|QB||Avg Opponent Pass D||Top-10 Pass D||Top-30 Pass D||Top-60 Pass D|
He played two Power 5 opponents in 2017, completing 50 percent of his passes for no touchdowns and three interceptions, averaging 3.7 yards per attempt with a 119 rating, in losses to Iowa and Oregon. In 2016, Nebraska was the only Power 5 team Allen faced, and he threw one touchdown and five interceptions.
Carson Wentz came from North Dakota State and is often pointed to as validation for a quarterback being able to translate from a non-Power 5 conference to the NFL and enjoying success. However, he posted a 153.9 passer rating and 8.3 yards/throw.
Of the 12 previous non-Power 5 conference quarterbacks taken in the first round, Patrick Ramsey, J.P Losman, Joe Flacco, Paxton Lynch, and Josh Allen were the only ones with a college passer rating below 138. Among top-100 draft picks since 2005, Allen joined C.J. Beathard, Connor Cook, Christian Hackenberg, Jake Locker and Andrew Walter as the only passers to complete less than 58 percent of their passes since 2008.
Stats are for nerds
Mel Kiper Jr. was a staunch supporter of Allen throughout the draft process, and on a conference call he told members of the media that ‘stats are for nerds’ when asked about his subpar completion rate, explaining that ‘he [was] a winner.’ Kiper was impressed with Allen’s unreal arm talent and knowledge of NFL passing concepts. Lamar Jackson, Baker Mayfield and Mason Rudolph didn’t play in traditional NFL offenses, while Allen took snaps under center and shouldered more responsibility on offense.
He was pressured on 41 percent of his dropbacks, the fifth-most of 47 draft-eligible quarterbacks last season. Lamar Jackson was pressured 36 percent of the time, Sam Darnold 31 percent, Josh Rosen 29 percent, Baker Mayfield 28 percent, and Rudolph 23 percent.
Can Josh Allen defy history?
Quarterbacks who have previously put up similar college statistics and possess the same physical attributes as Allen have rarely enjoyed success when they got on an NFL field. Below is a look at some big-time prospects drafted in the first round, despite completing less than 60 percent of their passes.
|Notable 1st-Round QB sub-60%||Pct||Yds||Y/A||AY/A||TD||Int||Rate|
Take a look at this write up on Kyle Boller, a 6-foot-3, 233-pound passer with a cannon for an arm. It’s oddly similar to the coverage Allen received throughout the draft season.
Boller showed he belongs with the big boys at the Senior Bowl in Mobile, Ala. Then at the combine, Boller and his agent, Mike Sullivan, gambled brilliantly. Having displayed his arm skills at the Senior Bowl, Boller focused on his athleticism at the combine.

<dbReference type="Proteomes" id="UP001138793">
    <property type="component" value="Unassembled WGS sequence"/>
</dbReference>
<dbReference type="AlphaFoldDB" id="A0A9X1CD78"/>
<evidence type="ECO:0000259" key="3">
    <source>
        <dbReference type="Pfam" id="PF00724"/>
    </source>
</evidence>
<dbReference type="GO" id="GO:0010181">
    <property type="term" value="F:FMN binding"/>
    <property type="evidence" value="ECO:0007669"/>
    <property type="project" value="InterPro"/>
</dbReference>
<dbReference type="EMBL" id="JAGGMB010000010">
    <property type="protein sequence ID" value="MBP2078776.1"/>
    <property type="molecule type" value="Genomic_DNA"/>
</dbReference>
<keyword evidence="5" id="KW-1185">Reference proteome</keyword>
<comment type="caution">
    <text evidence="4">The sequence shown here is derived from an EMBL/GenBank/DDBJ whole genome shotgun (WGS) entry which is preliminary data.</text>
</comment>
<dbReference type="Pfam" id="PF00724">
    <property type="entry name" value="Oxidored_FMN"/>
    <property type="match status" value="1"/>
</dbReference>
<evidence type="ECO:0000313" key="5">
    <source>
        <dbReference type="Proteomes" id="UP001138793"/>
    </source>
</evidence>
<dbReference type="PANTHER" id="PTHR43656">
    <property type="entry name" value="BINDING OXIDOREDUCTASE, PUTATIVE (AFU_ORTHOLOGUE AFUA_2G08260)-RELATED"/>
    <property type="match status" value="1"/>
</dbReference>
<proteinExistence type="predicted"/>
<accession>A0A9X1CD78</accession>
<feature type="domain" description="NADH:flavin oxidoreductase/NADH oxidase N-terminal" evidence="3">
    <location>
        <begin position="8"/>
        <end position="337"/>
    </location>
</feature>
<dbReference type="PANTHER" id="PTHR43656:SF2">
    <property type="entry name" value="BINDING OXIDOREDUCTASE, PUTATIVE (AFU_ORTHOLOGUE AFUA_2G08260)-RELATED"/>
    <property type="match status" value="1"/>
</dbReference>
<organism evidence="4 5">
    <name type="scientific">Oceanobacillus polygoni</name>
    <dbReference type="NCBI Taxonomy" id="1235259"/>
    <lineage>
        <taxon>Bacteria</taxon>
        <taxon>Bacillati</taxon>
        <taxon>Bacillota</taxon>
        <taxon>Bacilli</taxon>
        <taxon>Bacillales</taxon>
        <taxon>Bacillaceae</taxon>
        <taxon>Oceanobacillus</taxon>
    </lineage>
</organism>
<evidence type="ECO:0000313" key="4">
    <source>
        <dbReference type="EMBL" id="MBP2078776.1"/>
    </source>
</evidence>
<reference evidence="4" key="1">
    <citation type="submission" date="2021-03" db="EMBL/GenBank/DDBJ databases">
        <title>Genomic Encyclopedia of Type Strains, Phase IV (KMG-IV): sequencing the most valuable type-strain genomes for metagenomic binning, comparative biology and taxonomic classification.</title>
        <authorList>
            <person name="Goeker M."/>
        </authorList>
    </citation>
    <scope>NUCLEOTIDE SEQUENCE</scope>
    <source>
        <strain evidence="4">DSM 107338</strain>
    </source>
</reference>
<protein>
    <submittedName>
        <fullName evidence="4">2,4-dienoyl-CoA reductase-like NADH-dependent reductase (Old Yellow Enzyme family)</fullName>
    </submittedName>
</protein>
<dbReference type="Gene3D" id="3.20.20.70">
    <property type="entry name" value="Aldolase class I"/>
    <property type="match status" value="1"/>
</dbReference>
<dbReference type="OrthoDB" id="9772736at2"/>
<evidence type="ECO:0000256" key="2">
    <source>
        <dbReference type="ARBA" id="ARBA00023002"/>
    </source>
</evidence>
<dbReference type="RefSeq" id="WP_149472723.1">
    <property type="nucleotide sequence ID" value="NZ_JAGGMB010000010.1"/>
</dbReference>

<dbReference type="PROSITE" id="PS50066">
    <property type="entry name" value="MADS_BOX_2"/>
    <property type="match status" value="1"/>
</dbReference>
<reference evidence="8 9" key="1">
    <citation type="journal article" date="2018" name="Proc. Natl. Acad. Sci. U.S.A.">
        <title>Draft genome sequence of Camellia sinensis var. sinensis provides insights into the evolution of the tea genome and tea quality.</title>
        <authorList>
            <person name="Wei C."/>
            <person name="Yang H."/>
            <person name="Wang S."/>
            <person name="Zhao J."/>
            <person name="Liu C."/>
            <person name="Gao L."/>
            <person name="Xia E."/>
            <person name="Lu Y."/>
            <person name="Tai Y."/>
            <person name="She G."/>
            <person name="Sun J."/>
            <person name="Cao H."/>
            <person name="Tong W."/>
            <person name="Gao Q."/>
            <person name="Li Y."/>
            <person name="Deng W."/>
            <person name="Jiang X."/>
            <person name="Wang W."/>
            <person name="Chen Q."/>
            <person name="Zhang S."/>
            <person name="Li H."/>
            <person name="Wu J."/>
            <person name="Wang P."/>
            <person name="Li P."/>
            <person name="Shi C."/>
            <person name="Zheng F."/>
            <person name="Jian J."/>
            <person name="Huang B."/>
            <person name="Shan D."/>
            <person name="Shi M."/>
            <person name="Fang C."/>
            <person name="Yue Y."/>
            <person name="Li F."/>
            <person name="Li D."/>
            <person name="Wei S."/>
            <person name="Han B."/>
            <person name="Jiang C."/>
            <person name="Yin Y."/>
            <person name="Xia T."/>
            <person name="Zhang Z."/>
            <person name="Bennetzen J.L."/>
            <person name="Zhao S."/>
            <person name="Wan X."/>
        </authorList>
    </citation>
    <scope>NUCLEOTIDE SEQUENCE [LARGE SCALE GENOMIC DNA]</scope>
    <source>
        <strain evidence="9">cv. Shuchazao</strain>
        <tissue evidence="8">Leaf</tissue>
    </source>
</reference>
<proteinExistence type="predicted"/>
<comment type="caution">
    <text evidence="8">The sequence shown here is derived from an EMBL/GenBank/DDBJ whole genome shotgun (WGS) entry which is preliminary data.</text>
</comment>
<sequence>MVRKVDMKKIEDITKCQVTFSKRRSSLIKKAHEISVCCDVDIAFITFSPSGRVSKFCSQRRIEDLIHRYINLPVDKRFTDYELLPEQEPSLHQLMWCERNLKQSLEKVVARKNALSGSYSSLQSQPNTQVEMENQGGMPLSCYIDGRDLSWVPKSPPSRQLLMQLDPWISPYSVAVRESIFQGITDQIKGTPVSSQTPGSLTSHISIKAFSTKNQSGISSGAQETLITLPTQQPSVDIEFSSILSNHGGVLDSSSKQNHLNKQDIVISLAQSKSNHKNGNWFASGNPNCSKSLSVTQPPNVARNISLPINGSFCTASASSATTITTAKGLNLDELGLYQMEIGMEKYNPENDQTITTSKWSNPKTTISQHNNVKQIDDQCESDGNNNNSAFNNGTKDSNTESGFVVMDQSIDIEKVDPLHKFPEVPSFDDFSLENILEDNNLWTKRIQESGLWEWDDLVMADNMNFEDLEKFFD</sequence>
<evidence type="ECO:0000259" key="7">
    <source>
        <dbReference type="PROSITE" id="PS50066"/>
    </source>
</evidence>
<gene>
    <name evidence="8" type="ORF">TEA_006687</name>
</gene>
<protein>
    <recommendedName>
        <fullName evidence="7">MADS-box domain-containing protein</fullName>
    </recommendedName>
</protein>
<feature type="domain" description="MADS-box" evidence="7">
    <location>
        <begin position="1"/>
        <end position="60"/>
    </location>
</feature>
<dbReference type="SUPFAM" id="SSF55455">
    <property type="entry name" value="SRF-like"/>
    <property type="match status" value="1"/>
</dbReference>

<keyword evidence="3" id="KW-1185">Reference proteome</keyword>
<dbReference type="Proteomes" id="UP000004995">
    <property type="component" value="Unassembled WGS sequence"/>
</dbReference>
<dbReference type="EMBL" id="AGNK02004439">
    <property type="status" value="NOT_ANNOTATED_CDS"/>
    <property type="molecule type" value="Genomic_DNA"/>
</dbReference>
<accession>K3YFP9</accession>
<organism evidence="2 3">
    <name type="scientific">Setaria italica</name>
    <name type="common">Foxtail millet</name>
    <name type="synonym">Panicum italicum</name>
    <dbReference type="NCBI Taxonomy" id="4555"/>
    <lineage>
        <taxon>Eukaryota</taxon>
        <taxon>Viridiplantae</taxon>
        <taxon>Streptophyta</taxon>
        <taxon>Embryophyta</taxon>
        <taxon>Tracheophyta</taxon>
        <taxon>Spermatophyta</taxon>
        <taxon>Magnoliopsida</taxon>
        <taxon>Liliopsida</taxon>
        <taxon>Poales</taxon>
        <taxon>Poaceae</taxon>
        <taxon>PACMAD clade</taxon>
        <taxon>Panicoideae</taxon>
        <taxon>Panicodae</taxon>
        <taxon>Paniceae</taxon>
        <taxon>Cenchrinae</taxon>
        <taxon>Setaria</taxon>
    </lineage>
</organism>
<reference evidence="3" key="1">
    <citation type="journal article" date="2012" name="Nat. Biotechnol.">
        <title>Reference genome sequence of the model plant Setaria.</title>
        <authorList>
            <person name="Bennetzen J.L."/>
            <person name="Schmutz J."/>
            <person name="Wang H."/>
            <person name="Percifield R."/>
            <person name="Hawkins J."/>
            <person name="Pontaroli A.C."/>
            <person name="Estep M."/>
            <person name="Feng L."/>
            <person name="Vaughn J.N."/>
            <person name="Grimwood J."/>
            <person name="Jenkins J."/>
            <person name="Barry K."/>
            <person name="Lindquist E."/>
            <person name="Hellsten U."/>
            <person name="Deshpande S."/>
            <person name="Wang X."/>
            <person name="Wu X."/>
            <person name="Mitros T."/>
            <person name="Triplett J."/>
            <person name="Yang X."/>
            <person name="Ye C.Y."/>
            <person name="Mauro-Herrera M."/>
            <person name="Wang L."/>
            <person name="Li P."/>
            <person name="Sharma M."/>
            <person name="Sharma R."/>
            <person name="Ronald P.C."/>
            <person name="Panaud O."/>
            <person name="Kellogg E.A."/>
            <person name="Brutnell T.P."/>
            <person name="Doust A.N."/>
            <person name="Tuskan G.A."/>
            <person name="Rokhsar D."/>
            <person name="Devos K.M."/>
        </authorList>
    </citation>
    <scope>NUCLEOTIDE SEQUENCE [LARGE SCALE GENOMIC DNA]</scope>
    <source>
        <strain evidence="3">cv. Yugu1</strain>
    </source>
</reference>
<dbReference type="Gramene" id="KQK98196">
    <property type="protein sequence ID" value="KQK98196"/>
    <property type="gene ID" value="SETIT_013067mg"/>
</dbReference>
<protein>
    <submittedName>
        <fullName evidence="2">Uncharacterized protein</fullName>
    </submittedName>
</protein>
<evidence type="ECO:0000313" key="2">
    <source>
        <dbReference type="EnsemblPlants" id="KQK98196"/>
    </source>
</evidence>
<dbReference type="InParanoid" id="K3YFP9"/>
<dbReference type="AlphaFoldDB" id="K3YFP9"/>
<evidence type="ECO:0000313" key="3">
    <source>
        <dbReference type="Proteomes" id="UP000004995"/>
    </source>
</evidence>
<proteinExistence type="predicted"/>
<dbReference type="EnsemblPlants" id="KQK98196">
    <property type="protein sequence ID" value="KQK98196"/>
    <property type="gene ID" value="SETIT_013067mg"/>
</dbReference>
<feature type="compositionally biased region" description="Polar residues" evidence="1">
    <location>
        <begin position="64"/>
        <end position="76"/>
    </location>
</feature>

The 6-3, 235-pounder wowed scouts with a 4.59 clocking in the 40. He also had the second-best shuttle among all QBs, and registered a 35-inch vertical jump.
His 100-throw display caught the attention of the 15 teams that attended the workout. Cal coach Jeff Tedford (more about him later) made sure Boller left nothing to the imagination as the quarterback made every throw in the book.
He put an exclamation point on the workout when he took a knee at the 50 and launched a pass that sailed over and between the goal posts 60 yards away, drawing applause from all the NFL scouts and coaches in attendance.
“Physically, he’s got all the tools — a huge arm, great athleticism and great feet,” said 49ers coach Dennis Erickson, who coached against Boller in the Pac-10 “Overall, when you look at his career you see a 50-percent passer,” said a scout.
Sound familiar? Here’s Allen launching a 50-yard pass through the goalposts from his knees during Wyoming’s Pro Day.
Jake Locker’s NFL.com Draft Profile reads just like Allen’s.
An extremely gifted athlete, Locker’s production does not match his talent. He possesses a cannon for an arm, but he is not an efficient passer. At this point, his greatest asset is his athleticism and it is unclear if he will ever be a starting quarterback at the next level. Also, Locker has a history of injuries due to his aggressive style of play. Overall, Locker has all the physical tools and a team will likely take a chance on him in the first round despite his inconsistent production.
Even legendary coach Bill Walsh, the architect of the San Francisco 49ers dynasty had this to say about the player who became one of the biggest busts in NFL history, Ryan Leaf, over Peyton Manning.